There are about 300,000 construction workers in NSW but Chandler said the state needs another 50,000 by 2030, “and we need to retrain the existing workforce by another 30,000 to 50,000 by 2030. We haven’t even started to climb that mountain!”

He also worried about the big gap between the top end of town – premium builds – and the bulk of construction for the mass market. It is the “elite” builders who are making submissions to his commission. 

Chris Nunn, AMP Capital – moderator

“So, we don’t know what is happening in the mass market. The small end of town doesn’t represent itself in those places.”

He wants to see, but wasn’t hopeful, Australia’s large materials manufacturers starting to add value to their manufacturing.

“Their largest take is project home builders so they sell plasterboard and bricks and cement and concrete to these people. As long as [the market is] still consuming at those rates… they don’t see a way or a need to change and they are not even interested in how much rubbish is generated on site… and that is a concern.”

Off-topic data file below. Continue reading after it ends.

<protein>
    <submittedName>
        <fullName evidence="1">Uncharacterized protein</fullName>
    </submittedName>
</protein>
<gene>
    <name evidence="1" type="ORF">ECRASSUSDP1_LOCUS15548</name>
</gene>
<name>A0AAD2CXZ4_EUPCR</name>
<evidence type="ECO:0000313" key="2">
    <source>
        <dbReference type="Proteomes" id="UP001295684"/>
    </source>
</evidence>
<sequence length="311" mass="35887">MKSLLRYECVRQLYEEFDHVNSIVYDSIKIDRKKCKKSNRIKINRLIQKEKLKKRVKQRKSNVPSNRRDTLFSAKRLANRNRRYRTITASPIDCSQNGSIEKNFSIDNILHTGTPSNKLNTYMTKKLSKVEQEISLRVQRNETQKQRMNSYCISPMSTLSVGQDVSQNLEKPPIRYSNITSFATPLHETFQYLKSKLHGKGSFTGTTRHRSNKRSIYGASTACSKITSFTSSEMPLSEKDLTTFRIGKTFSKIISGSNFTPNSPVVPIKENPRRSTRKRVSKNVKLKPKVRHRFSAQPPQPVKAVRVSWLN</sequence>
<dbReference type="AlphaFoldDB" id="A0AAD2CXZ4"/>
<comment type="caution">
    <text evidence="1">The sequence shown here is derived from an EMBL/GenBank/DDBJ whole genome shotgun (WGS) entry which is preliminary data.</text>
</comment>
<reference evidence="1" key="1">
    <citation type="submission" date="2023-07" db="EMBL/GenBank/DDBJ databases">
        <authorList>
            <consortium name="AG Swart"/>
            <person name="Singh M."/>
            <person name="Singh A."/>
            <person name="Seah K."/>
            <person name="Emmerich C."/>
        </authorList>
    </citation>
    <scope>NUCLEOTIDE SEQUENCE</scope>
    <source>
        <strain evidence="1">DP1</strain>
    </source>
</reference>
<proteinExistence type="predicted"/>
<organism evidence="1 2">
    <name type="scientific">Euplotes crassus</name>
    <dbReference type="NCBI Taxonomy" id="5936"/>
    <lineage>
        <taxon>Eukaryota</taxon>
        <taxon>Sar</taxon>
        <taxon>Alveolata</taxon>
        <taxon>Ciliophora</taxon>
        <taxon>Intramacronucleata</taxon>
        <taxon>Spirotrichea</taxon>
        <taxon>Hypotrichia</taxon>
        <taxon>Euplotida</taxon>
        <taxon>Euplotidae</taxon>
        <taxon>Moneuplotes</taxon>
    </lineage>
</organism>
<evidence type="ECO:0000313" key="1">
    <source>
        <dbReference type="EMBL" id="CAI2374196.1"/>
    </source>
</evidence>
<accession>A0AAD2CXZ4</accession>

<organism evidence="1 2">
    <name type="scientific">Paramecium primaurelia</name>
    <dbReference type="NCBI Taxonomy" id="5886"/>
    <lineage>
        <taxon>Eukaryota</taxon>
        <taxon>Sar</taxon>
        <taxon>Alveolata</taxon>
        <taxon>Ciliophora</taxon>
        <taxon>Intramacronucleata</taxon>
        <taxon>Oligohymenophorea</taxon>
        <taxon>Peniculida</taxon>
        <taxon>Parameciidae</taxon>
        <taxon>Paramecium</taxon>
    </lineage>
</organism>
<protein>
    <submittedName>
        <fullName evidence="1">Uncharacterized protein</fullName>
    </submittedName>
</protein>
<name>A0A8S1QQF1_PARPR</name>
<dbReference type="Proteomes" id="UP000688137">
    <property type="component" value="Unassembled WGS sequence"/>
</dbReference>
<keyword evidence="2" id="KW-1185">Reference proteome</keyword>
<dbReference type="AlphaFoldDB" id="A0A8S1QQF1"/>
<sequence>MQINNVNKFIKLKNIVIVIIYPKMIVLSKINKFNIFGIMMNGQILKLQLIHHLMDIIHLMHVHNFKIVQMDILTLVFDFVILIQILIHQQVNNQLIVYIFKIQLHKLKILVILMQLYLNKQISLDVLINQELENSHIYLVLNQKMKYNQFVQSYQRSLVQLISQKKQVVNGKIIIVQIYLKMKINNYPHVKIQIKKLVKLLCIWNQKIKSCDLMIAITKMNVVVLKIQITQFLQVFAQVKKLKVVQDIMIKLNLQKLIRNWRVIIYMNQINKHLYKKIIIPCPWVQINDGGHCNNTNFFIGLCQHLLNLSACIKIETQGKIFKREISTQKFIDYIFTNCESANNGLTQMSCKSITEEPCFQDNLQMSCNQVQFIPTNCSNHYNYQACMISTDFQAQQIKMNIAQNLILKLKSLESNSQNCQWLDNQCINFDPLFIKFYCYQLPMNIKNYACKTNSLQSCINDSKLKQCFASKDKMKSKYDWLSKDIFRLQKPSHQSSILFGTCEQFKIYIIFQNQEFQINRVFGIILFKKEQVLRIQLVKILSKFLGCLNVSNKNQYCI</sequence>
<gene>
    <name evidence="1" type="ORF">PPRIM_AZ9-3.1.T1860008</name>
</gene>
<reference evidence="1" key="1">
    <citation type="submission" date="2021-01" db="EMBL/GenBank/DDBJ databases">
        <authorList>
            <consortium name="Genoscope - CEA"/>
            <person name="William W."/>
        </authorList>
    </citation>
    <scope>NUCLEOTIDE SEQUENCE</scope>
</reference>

The one hope may be that construction workers will price themselves out of the sector.

“We have a general labour rate running at about $100/hour for a construction worker on site and it is about to go up to $120 if the new enterprise bargaining agreement gets through,” Chandler said. 

“The cost of labour will be the twist point here. I think within the next two or three years …  we will need to lower the number of man hours required to build a project on site” and that will accelerate the offsite manufacturing of components. 

“I am certain digital [technology] has a part to play but we need consolidation,” he said. 

“We have too many players out there, we have too many small players… when you have more mature, more sophisticated players – companies that build about 100 homes a year should be the bottom of the market – once you have that, we can start to grab on to the digital opportunities.”